Tunisia Employment Justice Catalogue
Treatment Guidelines provide recommendations on interventions that have proven to work. In Tunisia, more than 250,000 people find themselves in work-related disputes each year. This Guideline examines employment issues in the country and how to resolve them—turning knowledge into action.
National organisations and governments have developed a range of clinical guidelines containing recommendations that support medical professionals in their daily work. This approach is applied and modified for the justice sector.
Justice guidelines are sets of recommended interventions which practitioners can apply to prevent and/or resolve people’s justice issues. The main objective of this guideline is to strengthen the capacity of practitioners and justice providers to resolve labour disputes.
The Treatment Guidelines on the Prevention and Resolution of Disputes Between Employees and Employer is designed for employees, employers and stakeholders interested in the subject of individual employment relations in Tunisia. It applies to both the formal and informal justice systems. This guideline also combines the experiences of practitioners across Tunisia. In doing so, it is based on evidence and features tested interventions recommended from internationally conducted studies.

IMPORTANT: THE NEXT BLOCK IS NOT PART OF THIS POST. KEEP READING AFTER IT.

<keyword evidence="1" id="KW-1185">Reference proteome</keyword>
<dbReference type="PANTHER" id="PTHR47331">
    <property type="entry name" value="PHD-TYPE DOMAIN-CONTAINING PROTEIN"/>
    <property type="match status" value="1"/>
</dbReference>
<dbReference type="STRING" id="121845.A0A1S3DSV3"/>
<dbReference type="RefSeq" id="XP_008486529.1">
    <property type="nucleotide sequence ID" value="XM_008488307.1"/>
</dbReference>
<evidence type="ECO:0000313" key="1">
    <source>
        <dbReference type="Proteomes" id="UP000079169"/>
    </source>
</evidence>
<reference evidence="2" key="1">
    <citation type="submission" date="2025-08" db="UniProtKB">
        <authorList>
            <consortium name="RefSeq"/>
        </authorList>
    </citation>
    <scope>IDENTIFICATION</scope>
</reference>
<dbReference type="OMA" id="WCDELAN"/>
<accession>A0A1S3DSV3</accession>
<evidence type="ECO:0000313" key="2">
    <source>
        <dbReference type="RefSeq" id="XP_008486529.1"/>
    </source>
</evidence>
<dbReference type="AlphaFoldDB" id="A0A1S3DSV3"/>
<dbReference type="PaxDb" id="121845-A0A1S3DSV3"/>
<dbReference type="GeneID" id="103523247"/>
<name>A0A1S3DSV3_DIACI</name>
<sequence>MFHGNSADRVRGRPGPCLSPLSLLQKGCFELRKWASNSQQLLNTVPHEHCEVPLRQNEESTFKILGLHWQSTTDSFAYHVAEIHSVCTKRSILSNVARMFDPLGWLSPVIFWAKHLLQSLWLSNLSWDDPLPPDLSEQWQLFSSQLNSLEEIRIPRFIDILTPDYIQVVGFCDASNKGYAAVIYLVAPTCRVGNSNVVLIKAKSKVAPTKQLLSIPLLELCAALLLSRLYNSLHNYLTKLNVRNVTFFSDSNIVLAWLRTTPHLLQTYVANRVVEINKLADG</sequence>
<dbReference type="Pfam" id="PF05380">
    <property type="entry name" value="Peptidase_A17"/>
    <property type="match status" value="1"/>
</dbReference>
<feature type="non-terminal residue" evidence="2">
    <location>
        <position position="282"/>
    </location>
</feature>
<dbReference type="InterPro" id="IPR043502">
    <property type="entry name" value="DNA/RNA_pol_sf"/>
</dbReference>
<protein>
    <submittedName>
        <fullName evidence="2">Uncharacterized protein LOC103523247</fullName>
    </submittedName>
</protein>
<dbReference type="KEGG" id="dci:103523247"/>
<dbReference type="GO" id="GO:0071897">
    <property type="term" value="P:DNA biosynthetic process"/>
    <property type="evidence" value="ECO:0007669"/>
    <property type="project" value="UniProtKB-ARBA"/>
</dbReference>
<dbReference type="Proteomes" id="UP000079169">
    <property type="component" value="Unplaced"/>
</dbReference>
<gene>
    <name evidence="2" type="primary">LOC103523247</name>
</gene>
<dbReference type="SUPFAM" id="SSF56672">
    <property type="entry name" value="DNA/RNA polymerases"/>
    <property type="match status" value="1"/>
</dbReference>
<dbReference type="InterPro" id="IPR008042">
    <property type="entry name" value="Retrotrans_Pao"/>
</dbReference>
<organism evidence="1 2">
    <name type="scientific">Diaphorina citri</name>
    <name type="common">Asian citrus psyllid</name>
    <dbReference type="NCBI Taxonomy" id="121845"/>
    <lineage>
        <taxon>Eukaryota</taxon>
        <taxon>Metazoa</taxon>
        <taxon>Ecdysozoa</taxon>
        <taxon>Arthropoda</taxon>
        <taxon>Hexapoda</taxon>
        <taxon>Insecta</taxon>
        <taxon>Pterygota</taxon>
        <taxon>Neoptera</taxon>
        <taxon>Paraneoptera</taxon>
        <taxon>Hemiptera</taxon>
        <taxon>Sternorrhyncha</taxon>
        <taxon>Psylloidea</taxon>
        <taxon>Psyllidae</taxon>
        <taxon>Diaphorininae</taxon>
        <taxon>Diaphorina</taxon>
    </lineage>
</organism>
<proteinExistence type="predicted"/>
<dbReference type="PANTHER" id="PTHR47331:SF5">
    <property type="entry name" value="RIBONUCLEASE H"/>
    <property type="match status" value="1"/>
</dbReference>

This Treatment Guideline is divided into three main sections covering labour-related disputes:
- Employment contracts;
- Rights and duties of the parties to the employment contract;
- Strengthening relationships between employees and employers.
HiiL worked closely with eight high-level experts and three highly skilled researchers to develop the recommendations. Over the course of eight work sessions, researchers met with the Committee of Experts and shared local and international legal provisions related to employment disputes.
In the second phase, members of the Committee of Experts shared their experiences about the matter by transposing recommendations in a Tunisian and local context.
In the third phase, best practices were collected from local service providers and based on their own experience. We then detailed effective interventions by the experts and tested these interventions against each other using the PICO / GRADE method (this is further explained in the Methodology chapter).